Bloustein school adds new public policy degree
Students interested in public service often gravitate toward majoring in political science, economics and sociology, but the Edward J. Bloustein School of Planning and Public Policy’s new major shows these students a different path that can help them reach this career goal.
The school added a Bachelor of Science in Public Policy to its list of undergraduate majors this fall. Stuart Shapiro, director of Bloustein’s Public Policy Program, said this gives students a less conceptual, more hands-on approach for learning how to solve the world’s problems.
Shapiro, who played a role in crafting the major, said public policy is a relatively new field of study — even master’s programs in field have only existed for about 30 years, Shapiro said.
“The understanding of what it means to have [a] bachelor’s degree in public policy is relatively new,” he said. “We are, I think, one of the leaders in that — certainly in this area. We’re not the only ones. There’s a good 30 or 40 other schools, but I do see us becoming a leader in undergraduate education.”
In previous years, the Bloustein School only offered graduate programs in public policy, which gives students a more advanced understanding of the field, Shapiro said. The undergraduate program, on the other hand, teaches students the basics.
Karyn M. Olsen, the school’s director of communications, added that the major introduces students to the use of analytical techniques to better understand public problems and the ability to develop and evaluate alternative solutions to those problems.
The Bloustein School formerly offered an undergraduate major in planning and public policy, he said.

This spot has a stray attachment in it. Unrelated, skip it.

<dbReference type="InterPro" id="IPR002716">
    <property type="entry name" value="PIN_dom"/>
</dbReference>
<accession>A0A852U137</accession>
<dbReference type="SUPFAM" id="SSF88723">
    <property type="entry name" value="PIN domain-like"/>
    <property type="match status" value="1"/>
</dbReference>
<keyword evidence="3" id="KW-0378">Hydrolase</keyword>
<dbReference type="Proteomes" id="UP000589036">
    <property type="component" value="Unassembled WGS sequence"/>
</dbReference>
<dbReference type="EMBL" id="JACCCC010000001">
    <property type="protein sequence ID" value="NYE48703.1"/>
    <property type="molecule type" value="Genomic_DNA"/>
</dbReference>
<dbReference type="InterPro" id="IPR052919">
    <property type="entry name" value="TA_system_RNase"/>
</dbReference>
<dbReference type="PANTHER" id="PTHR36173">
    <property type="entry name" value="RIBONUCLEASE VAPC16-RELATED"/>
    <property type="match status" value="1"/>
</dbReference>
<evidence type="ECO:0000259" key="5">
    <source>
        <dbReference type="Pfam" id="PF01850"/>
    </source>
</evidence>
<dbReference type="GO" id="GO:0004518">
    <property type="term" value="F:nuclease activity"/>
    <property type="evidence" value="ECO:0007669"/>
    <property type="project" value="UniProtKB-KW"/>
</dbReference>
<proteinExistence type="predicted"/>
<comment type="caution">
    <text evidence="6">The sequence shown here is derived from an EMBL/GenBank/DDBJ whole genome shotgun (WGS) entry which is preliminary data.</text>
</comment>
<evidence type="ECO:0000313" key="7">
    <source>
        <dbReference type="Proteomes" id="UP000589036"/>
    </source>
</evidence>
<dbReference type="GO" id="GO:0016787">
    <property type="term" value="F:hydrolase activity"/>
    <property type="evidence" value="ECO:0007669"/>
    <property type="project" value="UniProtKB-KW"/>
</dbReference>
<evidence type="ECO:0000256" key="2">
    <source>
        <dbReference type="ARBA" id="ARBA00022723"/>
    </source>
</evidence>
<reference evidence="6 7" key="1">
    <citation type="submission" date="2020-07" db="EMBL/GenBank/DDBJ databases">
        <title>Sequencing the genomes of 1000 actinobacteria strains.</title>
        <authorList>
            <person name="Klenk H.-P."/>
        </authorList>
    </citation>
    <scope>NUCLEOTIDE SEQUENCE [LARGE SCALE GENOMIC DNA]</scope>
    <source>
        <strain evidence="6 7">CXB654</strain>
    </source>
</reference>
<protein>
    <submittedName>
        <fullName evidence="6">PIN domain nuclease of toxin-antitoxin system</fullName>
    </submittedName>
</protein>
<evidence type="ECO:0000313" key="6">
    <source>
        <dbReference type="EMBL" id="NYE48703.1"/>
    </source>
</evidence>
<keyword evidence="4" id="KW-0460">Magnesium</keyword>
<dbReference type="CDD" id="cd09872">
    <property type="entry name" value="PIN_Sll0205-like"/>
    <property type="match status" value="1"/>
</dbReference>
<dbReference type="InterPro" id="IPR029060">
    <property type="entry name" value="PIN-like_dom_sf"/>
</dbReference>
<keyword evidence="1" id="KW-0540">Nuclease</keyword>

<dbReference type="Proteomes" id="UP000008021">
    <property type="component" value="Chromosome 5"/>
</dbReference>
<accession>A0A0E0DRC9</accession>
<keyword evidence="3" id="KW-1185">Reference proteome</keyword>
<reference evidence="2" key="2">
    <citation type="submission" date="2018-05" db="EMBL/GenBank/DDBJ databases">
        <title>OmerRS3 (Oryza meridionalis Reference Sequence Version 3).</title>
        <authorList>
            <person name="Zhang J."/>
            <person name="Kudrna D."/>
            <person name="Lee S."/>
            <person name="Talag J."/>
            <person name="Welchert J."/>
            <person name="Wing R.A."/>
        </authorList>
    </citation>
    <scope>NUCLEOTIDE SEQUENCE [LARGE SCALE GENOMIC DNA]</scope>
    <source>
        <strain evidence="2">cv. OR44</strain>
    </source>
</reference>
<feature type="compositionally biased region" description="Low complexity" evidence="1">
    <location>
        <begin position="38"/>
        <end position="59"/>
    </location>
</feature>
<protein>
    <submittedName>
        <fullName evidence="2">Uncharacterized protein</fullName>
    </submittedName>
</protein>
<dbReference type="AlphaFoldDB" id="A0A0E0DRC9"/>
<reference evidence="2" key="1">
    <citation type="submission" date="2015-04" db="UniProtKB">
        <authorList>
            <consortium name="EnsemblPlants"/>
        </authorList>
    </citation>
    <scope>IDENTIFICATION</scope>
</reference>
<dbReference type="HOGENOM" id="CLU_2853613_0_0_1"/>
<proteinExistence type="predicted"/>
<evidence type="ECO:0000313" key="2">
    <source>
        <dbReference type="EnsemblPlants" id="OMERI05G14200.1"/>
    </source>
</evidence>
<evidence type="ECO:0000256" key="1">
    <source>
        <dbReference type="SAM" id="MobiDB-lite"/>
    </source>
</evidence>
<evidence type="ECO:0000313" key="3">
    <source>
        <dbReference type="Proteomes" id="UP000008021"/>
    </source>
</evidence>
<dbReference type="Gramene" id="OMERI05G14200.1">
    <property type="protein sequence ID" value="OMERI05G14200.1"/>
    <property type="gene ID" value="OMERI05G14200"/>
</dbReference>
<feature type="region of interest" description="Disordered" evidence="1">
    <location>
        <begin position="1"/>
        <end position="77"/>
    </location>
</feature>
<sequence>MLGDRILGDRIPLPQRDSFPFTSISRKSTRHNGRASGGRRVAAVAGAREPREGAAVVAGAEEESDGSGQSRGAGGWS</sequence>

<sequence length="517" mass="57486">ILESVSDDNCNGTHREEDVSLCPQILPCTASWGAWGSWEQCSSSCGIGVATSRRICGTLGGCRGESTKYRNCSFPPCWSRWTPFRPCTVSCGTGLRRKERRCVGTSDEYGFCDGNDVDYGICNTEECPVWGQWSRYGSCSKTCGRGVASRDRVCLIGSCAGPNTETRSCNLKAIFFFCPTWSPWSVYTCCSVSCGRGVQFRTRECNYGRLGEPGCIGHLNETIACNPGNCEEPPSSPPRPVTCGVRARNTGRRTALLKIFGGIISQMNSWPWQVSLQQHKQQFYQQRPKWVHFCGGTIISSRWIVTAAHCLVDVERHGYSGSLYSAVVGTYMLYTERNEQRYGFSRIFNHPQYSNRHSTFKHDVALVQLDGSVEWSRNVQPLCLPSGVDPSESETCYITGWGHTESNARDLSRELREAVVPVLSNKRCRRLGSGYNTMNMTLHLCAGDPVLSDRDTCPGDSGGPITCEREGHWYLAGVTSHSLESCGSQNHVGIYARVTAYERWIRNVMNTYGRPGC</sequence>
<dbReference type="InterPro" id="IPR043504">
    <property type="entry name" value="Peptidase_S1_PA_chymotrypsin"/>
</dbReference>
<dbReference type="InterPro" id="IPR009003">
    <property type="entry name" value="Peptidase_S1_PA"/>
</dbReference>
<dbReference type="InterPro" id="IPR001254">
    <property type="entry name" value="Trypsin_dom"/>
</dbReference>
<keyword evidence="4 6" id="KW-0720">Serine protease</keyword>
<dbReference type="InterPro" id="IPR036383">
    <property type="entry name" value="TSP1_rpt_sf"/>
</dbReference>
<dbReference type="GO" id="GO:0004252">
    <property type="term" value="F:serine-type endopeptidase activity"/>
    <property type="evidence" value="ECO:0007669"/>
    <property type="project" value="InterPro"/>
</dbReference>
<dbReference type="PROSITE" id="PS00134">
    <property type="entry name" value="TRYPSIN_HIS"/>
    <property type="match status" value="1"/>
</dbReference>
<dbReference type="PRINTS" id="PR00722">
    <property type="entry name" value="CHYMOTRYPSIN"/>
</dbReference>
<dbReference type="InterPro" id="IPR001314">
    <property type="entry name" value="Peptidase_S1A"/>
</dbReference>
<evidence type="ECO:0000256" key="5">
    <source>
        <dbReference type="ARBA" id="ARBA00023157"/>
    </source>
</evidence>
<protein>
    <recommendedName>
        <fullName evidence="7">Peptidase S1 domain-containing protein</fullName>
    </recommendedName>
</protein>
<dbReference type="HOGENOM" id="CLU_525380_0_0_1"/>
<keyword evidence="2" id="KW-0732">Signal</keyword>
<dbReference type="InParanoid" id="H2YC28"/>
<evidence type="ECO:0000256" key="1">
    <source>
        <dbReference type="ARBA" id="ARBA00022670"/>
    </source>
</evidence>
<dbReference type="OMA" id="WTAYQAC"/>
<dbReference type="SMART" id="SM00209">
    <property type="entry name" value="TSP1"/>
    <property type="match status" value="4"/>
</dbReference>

“Essentially now, we’re having what I would term a very amicable divorce, and public policy is now its own major. … Planning and public policy is still on the books and they are engaged in faculty discussion over what to call that major now that public policy is gone, but they haven’t reached a decision,” he said.
The demand for this major was noticed when polls showed that many students majoring in planning and public policy were solely interested in public policy, said Christina Miller, coordinator for Undergraduate Student Services.
What is now the planning and public policy major will now focus more on urban planning and urban studies issues.
The new major is divided into two concentrations, in which they need to take four courses, she said.
The “Using Policy to Alleviate Poverty and Inequality” concentration offers courses such as “Poverty in Developing Nations,” “Gender, Family and Public Policy” and “American Land-Use Policy,” according to Bloustein’s website.
Students concentrating in “Using Policy to Improve Health and the Environment” can take courses like “Globalization and Sustainability,” “Epidemiology” and “Mental Health and Society.”
“Students who are interested in health policy but had to major in public health now have the option of majoring in public policy with a health concentration,” Miller said.
Public policy majors can also create their own concentration with the approval of the program director, she said.
Currently, only one student is enrolled in the program, Miller said, since the major was approved in the summer.
Shapiro said the school plans to launch a publicity campaign over the course of the next few months, which should increase the number of enrollees.
In addition, the school’s graduate program in Urban Planning and Policy Development is going through the reaccreditation process, Olsen said.
“The reaccreditation is essential to keeping the Bloustein School ranked among the top planning programs,” she said. ”At present, our UPPD program is ranked number three in the nation by Planetizen, the leading urban planning news and information website.”
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